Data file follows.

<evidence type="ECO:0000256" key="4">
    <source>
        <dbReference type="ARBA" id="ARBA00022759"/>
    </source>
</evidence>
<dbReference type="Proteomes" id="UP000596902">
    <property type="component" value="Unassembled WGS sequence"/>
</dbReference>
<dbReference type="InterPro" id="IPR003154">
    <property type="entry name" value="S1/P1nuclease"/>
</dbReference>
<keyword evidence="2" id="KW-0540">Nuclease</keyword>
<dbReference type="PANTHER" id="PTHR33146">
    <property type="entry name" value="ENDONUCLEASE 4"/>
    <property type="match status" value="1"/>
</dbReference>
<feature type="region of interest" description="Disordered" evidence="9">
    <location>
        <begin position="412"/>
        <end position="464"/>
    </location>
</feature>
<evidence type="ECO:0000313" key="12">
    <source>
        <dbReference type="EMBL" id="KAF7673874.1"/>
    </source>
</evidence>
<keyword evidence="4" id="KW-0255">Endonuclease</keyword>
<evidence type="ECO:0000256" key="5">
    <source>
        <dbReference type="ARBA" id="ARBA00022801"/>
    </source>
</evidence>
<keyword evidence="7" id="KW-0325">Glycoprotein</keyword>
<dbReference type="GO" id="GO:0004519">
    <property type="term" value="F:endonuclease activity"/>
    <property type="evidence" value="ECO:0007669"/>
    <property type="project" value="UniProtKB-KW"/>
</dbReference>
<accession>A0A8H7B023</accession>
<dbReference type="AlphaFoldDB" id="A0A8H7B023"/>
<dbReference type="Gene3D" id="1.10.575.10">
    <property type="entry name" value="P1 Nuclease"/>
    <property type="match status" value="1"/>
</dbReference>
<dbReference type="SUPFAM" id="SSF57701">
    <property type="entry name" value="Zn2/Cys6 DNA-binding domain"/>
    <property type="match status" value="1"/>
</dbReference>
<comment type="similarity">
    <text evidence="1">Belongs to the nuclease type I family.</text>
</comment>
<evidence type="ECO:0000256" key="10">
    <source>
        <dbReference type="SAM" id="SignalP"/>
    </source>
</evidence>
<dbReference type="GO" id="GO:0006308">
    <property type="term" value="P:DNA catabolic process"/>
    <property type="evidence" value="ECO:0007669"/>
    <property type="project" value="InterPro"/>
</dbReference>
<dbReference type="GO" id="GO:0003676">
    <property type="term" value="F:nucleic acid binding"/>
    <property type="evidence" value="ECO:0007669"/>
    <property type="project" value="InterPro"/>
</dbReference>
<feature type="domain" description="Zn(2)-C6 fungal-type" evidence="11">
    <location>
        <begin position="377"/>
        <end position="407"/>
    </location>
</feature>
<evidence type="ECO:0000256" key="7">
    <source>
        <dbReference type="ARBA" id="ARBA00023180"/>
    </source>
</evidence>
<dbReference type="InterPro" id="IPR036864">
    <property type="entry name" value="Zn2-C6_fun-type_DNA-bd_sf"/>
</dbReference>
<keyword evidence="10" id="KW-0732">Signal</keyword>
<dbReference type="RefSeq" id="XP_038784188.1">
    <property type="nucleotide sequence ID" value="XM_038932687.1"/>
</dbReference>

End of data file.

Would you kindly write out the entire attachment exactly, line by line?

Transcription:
<evidence type="ECO:0000256" key="4">
    <source>
        <dbReference type="ARBA" id="ARBA00022759"/>
    </source>
</evidence>
<dbReference type="Proteomes" id="UP000596902">
    <property type="component" value="Unassembled WGS sequence"/>
</dbReference>
<dbReference type="InterPro" id="IPR003154">
    <property type="entry name" value="S1/P1nuclease"/>
</dbReference>
<keyword evidence="2" id="KW-0540">Nuclease</keyword>
<dbReference type="PANTHER" id="PTHR33146">
    <property type="entry name" value="ENDONUCLEASE 4"/>
    <property type="match status" value="1"/>
</dbReference>
<feature type="region of interest" description="Disordered" evidence="9">
    <location>
        <begin position="412"/>
        <end position="464"/>
    </location>
</feature>
<evidence type="ECO:0000313" key="12">
    <source>
        <dbReference type="EMBL" id="KAF7673874.1"/>
    </source>
</evidence>
<keyword evidence="4" id="KW-0255">Endonuclease</keyword>
<evidence type="ECO:0000256" key="5">
    <source>
        <dbReference type="ARBA" id="ARBA00022801"/>
    </source>
</evidence>
<keyword evidence="7" id="KW-0325">Glycoprotein</keyword>
<dbReference type="GO" id="GO:0004519">
    <property type="term" value="F:endonuclease activity"/>
    <property type="evidence" value="ECO:0007669"/>
    <property type="project" value="UniProtKB-KW"/>
</dbReference>
<accession>A0A8H7B023</accession>
<dbReference type="AlphaFoldDB" id="A0A8H7B023"/>
<dbReference type="Gene3D" id="1.10.575.10">
    <property type="entry name" value="P1 Nuclease"/>
    <property type="match status" value="1"/>
</dbReference>
<dbReference type="SUPFAM" id="SSF57701">
    <property type="entry name" value="Zn2/Cys6 DNA-binding domain"/>
    <property type="match status" value="1"/>
</dbReference>
<comment type="similarity">
    <text evidence="1">Belongs to the nuclease type I family.</text>
</comment>
<evidence type="ECO:0000256" key="10">
    <source>
        <dbReference type="SAM" id="SignalP"/>
    </source>
</evidence>
<dbReference type="GO" id="GO:0006308">
    <property type="term" value="P:DNA catabolic process"/>
    <property type="evidence" value="ECO:0007669"/>
    <property type="project" value="InterPro"/>
</dbReference>
<dbReference type="GO" id="GO:0003676">
    <property type="term" value="F:nucleic acid binding"/>
    <property type="evidence" value="ECO:0007669"/>
    <property type="project" value="InterPro"/>
</dbReference>
<feature type="domain" description="Zn(2)-C6 fungal-type" evidence="11">
    <location>
        <begin position="377"/>
        <end position="407"/>
    </location>
</feature>
<evidence type="ECO:0000256" key="7">
    <source>
        <dbReference type="ARBA" id="ARBA00023180"/>
    </source>
</evidence>
<dbReference type="InterPro" id="IPR036864">
    <property type="entry name" value="Zn2-C6_fun-type_DNA-bd_sf"/>
</dbReference>
<keyword evidence="10" id="KW-0732">Signal</keyword>
<dbReference type="RefSeq" id="XP_038784188.1">
    <property type="nucleotide sequence ID" value="XM_038932687.1"/>
</dbReference>